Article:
The social and political climate

Another part of the social and political climate he uses to demonstrate his political views is through the play is the class system. Priestley being a socialist himself would have hated the class system just as the socialists in 1912 did, this is a reoccurring theme throughout the play. The class system in 1944 was different in some respects to the one of 1912; these differences were the introduction of middle class, instead of having two classes; the upper and working class. In the play the Birling’s played an average upper class family in the 1900’s. They lived in a comfortable lifestyle unaffected and unaware what was happening on the other side of the population. The rich upper classes did not acknowledge the working classes as anything but cheap labour for use in production of goods.

In the play Eva Smith represents the poverty stricken working class people of Britain. An example of the split of upper class and working class can be found on page six when Sheila asks the Inspector about Eva Smith’s death and Mrs. Birling says, “I don’t suppose for a moment we can understand why that girl committed suicide. Girls of that class…” This wasn’t just Mrs. Birlings view on the poor but also most of the upper classes too. Mr. Birling’s view on the working class didn’t differ much to his wives. Priestley invented the Inspector as a representative of socialism come to sort out capitalism and the problems it caused for others. Priestley uses the Inspector to convey socialist views.

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After studying the play in this essay, J.B Priestley uses the social and political climate of the day, the class system, the Inspector and many techniques and devices to put his socialist views across in his play. Also Priestley gives us the idea that none of this would’ve had come to light if the girl hadn’t of committed suicide. The play is also like a test in the way that the Birlings have to keep taking it until they learn their lesson.

If I were directing the first scene from the “Inspector Calls” play I would keep most of the objects that are instructed inside the book by J.B. Priestly but add or change some of them. I will keep the stage the same because it symbolises how the family is, “The dining-room of a fairly large suburban house,” “good solid furniture” this shows that they are or they think they are a high-class family. I will add a piano because even if the family can’t play the piano it shows that the family are posh. A long dining table because the longer the table it will show that the Birlings have many visitors, it will make them very important and probably famous. I will add a grandfather clock to show that they are a high-class family.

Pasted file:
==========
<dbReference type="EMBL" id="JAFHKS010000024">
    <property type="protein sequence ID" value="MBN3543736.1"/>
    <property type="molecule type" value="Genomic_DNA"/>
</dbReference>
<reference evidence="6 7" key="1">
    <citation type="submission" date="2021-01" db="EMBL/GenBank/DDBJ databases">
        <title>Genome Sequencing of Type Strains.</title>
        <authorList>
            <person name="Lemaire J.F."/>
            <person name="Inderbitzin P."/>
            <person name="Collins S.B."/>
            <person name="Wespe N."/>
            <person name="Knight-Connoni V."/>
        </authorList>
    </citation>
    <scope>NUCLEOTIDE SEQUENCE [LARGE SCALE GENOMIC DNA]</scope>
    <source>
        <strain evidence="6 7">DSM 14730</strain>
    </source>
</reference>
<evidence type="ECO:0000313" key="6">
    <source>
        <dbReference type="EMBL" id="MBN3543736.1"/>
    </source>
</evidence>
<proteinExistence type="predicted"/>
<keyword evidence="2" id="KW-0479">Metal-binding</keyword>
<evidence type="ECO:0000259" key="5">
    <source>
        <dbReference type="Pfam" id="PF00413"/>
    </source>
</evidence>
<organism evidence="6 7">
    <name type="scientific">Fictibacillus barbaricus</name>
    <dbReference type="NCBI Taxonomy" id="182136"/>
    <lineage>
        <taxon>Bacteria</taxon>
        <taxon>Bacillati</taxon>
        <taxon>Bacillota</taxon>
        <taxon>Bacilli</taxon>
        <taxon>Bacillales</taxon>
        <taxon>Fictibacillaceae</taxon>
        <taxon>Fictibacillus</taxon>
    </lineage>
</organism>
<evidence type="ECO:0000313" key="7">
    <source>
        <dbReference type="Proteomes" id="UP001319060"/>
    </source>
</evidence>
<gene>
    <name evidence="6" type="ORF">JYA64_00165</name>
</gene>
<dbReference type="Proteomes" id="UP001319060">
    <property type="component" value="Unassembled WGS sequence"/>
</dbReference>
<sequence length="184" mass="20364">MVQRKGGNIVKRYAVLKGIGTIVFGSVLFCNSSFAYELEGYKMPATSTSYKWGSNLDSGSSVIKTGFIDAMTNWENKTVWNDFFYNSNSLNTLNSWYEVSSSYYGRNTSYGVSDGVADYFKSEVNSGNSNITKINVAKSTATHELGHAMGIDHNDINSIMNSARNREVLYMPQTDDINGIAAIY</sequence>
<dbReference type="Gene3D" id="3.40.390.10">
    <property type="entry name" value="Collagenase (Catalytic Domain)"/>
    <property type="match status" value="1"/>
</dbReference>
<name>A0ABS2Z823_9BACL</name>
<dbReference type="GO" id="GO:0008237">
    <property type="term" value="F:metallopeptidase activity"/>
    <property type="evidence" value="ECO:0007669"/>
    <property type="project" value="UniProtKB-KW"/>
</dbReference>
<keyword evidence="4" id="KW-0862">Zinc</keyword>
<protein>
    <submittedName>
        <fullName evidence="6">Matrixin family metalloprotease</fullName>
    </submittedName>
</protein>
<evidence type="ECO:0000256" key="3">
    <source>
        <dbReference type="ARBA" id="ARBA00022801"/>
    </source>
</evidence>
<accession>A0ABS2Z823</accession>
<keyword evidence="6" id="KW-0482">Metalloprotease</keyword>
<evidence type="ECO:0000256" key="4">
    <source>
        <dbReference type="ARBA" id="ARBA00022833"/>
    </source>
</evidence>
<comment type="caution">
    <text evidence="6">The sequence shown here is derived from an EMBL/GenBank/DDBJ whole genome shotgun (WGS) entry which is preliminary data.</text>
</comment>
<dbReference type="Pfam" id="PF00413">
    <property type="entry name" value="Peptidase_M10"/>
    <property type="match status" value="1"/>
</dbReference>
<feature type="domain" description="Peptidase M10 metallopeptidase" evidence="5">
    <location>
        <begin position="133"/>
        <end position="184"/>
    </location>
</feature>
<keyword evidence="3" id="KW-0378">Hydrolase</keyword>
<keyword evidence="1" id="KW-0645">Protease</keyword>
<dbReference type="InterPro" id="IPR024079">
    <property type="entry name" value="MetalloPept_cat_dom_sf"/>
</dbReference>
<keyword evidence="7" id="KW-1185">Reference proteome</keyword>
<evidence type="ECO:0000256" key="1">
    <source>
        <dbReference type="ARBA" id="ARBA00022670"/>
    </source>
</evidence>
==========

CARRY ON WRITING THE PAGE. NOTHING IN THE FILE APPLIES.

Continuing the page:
When the Inspector arrives I would make him pause in the door way for a while so that the audience can try to understand him. He will be wearing a black suit with a long beige coat on top and a matching large hat that shadows his eyes as he will be looking down. As soon as he enters he will look up to reveal his expressionless face and look directly at the other characters showing he means business. The inspector will be about 6 foot in height to go with his domineering personality. His posture will be very straight and stiff.

When Mr. Birling invites the inspector to sit down, “Sit down Inspector” he will take big strides towards the chair. The first words he will say are, “Mr Birling?” These words will be said quite slowly, loud and clear to show he has authority. When he is offered port by Mr. Birling he will refuse it by shaking his head once and saying “No Thank you.” I will keep directing him to show his mysterious by making him have this same attitude throughout the play.

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